Just like 42 is the answer to everything in Douglass Adams’ The Hitchhiker’s Guide to the Galaxy, institutions seem to be the answer to everything in history. Whether you want to study the Great Divergence, colonies, or states; institutions explain it all – or do they? The concept of ‘institutions’ was introduced by Douglass C. North, and won him the Nobel Prize in Economic Sciences in 1993. This course will use history to put (the effect of) economic theory to the test.
This seminar will enable students to understand, and participate in, the debate on the role and importance of institutions and institutional developments in the Early Modern period. Using both primary and secondary sources we will grapple with the question of how to study the roles of institutions in history.
This course will take a broad comparative perspective, looking not only at developments in Europe, but also at contemporary developments in the Atlantic and the Indian Ocean. The role of instutitions in fostering the Great Divergence will thus be an important part of this course.
Ultimately, students will be able to develop their own views on this important theme within economic history.
General learning objectives
The student has acquired:
- The ability to independently identify and select literature, using traditional and modern techniques;
- The ability to independently identify and select sources, using traditional and modern techniques;
- The ability to analyse and evaluate a corpus of sources with a view to addressing a particular historical problem;
- The ability to analyse and evaluate literature with a view to addressing a particular historical problem;
- The ability to independently formulate a clear and well-argued research question, taking into account the theory and method of the field and to reduce this question to accessible and manageable sub-questions;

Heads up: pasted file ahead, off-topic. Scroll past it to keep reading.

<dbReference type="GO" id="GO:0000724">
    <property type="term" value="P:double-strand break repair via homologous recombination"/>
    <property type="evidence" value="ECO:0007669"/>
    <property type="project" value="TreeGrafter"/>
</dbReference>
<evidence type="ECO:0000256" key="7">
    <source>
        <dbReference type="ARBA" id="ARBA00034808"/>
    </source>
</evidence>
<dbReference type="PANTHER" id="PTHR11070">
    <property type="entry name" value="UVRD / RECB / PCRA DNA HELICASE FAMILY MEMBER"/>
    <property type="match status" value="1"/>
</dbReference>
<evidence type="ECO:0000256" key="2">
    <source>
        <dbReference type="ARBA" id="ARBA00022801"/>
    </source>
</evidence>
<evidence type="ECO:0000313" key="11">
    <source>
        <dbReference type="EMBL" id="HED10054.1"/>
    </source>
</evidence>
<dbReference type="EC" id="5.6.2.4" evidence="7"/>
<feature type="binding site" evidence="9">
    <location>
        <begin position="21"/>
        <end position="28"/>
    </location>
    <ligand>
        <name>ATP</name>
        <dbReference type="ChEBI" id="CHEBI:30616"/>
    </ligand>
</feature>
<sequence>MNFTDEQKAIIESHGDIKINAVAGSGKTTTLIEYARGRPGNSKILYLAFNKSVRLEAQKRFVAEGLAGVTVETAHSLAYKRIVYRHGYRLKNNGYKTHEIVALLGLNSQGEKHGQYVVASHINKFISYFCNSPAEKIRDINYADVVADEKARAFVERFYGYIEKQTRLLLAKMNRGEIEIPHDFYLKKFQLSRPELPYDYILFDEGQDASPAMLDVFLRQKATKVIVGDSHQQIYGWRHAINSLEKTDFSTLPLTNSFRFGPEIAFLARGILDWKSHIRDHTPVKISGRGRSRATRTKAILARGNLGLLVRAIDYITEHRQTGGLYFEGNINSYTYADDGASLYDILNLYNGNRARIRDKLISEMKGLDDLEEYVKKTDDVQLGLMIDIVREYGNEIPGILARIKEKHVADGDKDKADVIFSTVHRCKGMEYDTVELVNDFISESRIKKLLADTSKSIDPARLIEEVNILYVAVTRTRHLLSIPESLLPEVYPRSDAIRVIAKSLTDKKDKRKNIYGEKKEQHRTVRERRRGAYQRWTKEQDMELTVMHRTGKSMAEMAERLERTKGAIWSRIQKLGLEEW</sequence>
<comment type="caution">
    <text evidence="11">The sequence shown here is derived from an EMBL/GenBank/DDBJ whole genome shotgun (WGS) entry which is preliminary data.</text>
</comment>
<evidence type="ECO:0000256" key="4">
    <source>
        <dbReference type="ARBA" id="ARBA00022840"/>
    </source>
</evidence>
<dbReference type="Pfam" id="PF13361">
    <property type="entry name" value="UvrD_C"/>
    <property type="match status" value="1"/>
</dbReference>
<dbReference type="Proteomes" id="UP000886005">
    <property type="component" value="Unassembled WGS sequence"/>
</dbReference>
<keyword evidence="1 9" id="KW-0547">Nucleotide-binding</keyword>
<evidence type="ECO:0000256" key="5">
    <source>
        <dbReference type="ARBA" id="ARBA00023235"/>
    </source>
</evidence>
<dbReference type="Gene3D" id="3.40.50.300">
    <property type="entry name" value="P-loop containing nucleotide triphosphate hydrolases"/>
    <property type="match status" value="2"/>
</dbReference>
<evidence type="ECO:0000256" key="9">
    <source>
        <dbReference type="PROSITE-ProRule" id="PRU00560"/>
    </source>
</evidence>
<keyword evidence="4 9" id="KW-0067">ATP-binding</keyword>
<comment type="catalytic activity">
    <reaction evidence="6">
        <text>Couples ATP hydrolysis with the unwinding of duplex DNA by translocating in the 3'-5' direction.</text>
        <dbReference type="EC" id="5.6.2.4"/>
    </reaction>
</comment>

- The ability to independently set up and carry out an original research project that can make a contribution to existing scholarly debates;
- The ability to give a clear and well-founded oral and written report on research results in correct English, when required, or Dutch, meeting the criteria of the discipline;
- The ability to participate in current debates in the specialisation;
- (ResMA only:) The ability to participate in a discussion of the theoretical foundations of the discipline.
Learning objectives, pertaining to the specialisation
- Thorough knowledge and comprehension of one of the specialisations or subspecialisations as well as of the historiography of the specialisation, focusing particularly on the following:
- in the specialisation Cities, Migration and Global Interdependence: the manner in which migrations (of people, goods and ideas) between and within states have led to shifts (in cohesion, ethnic composition, policies, imaging, culture, and power relations) in the period 1600-2000, with a focus on (urban) networks (within and across borders);